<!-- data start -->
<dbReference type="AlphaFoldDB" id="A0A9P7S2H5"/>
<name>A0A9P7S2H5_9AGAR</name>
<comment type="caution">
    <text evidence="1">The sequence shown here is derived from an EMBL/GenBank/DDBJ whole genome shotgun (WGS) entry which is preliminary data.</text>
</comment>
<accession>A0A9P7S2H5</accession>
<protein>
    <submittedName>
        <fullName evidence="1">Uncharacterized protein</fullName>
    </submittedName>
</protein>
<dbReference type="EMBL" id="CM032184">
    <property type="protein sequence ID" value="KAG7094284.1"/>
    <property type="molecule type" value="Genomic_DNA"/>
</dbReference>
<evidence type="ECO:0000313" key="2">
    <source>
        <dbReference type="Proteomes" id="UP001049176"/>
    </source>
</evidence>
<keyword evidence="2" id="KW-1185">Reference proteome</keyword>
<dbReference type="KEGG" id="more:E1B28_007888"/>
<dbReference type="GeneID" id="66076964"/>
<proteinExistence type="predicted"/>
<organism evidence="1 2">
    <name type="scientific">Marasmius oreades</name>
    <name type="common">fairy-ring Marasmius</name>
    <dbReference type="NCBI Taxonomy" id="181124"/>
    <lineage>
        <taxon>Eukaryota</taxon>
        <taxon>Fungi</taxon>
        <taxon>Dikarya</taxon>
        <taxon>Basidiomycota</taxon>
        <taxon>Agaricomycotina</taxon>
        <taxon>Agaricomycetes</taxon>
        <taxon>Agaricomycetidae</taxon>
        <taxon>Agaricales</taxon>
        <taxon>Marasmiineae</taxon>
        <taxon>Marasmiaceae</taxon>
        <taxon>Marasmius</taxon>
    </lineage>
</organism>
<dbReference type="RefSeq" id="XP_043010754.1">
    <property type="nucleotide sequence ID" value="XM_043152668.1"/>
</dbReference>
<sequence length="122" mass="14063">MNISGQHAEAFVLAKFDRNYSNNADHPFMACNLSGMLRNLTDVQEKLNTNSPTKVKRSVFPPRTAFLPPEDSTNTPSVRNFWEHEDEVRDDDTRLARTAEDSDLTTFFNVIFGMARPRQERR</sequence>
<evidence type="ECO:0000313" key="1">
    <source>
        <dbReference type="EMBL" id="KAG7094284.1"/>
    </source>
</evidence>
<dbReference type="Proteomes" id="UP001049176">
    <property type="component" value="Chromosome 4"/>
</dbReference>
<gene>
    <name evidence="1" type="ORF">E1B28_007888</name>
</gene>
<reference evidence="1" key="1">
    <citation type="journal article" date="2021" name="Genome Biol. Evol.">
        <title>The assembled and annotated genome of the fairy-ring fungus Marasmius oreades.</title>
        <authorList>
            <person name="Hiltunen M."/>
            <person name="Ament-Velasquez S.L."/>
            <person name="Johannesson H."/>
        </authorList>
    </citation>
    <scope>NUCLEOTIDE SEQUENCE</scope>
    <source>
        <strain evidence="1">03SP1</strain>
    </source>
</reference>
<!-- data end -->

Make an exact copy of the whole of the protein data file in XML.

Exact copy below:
<dbReference type="AlphaFoldDB" id="A0A9P7S2H5"/>
<name>A0A9P7S2H5_9AGAR</name>
<comment type="caution">
    <text evidence="1">The sequence shown here is derived from an EMBL/GenBank/DDBJ whole genome shotgun (WGS) entry which is preliminary data.</text>
</comment>
<accession>A0A9P7S2H5</accession>
<protein>
    <submittedName>
        <fullName evidence="1">Uncharacterized protein</fullName>
    </submittedName>
</protein>
<dbReference type="EMBL" id="CM032184">
    <property type="protein sequence ID" value="KAG7094284.1"/>
    <property type="molecule type" value="Genomic_DNA"/>
</dbReference>
<evidence type="ECO:0000313" key="2">
    <source>
        <dbReference type="Proteomes" id="UP001049176"/>
    </source>
</evidence>
<keyword evidence="2" id="KW-1185">Reference proteome</keyword>
<dbReference type="KEGG" id="more:E1B28_007888"/>
<dbReference type="GeneID" id="66076964"/>
<proteinExistence type="predicted"/>
<organism evidence="1 2">
    <name type="scientific">Marasmius oreades</name>
    <name type="common">fairy-ring Marasmius</name>
    <dbReference type="NCBI Taxonomy" id="181124"/>
    <lineage>
        <taxon>Eukaryota</taxon>
        <taxon>Fungi</taxon>
        <taxon>Dikarya</taxon>
        <taxon>Basidiomycota</taxon>
        <taxon>Agaricomycotina</taxon>
        <taxon>Agaricomycetes</taxon>
        <taxon>Agaricomycetidae</taxon>
        <taxon>Agaricales</taxon>
        <taxon>Marasmiineae</taxon>
        <taxon>Marasmiaceae</taxon>
        <taxon>Marasmius</taxon>
    </lineage>
</organism>
<dbReference type="RefSeq" id="XP_043010754.1">
    <property type="nucleotide sequence ID" value="XM_043152668.1"/>
</dbReference>
<sequence length="122" mass="14063">MNISGQHAEAFVLAKFDRNYSNNADHPFMACNLSGMLRNLTDVQEKLNTNSPTKVKRSVFPPRTAFLPPEDSTNTPSVRNFWEHEDEVRDDDTRLARTAEDSDLTTFFNVIFGMARPRQERR</sequence>
<evidence type="ECO:0000313" key="1">
    <source>
        <dbReference type="EMBL" id="KAG7094284.1"/>
    </source>
</evidence>
<dbReference type="Proteomes" id="UP001049176">
    <property type="component" value="Chromosome 4"/>
</dbReference>
<gene>
    <name evidence="1" type="ORF">E1B28_007888</name>
</gene>
<reference evidence="1" key="1">
    <citation type="journal article" date="2021" name="Genome Biol. Evol.">
        <title>The assembled and annotated genome of the fairy-ring fungus Marasmius oreades.</title>
        <authorList>
            <person name="Hiltunen M."/>
            <person name="Ament-Velasquez S.L."/>
            <person name="Johannesson H."/>
        </authorList>
    </citation>
    <scope>NUCLEOTIDE SEQUENCE</scope>
    <source>
        <strain evidence="1">03SP1</strain>
    </source>
</reference>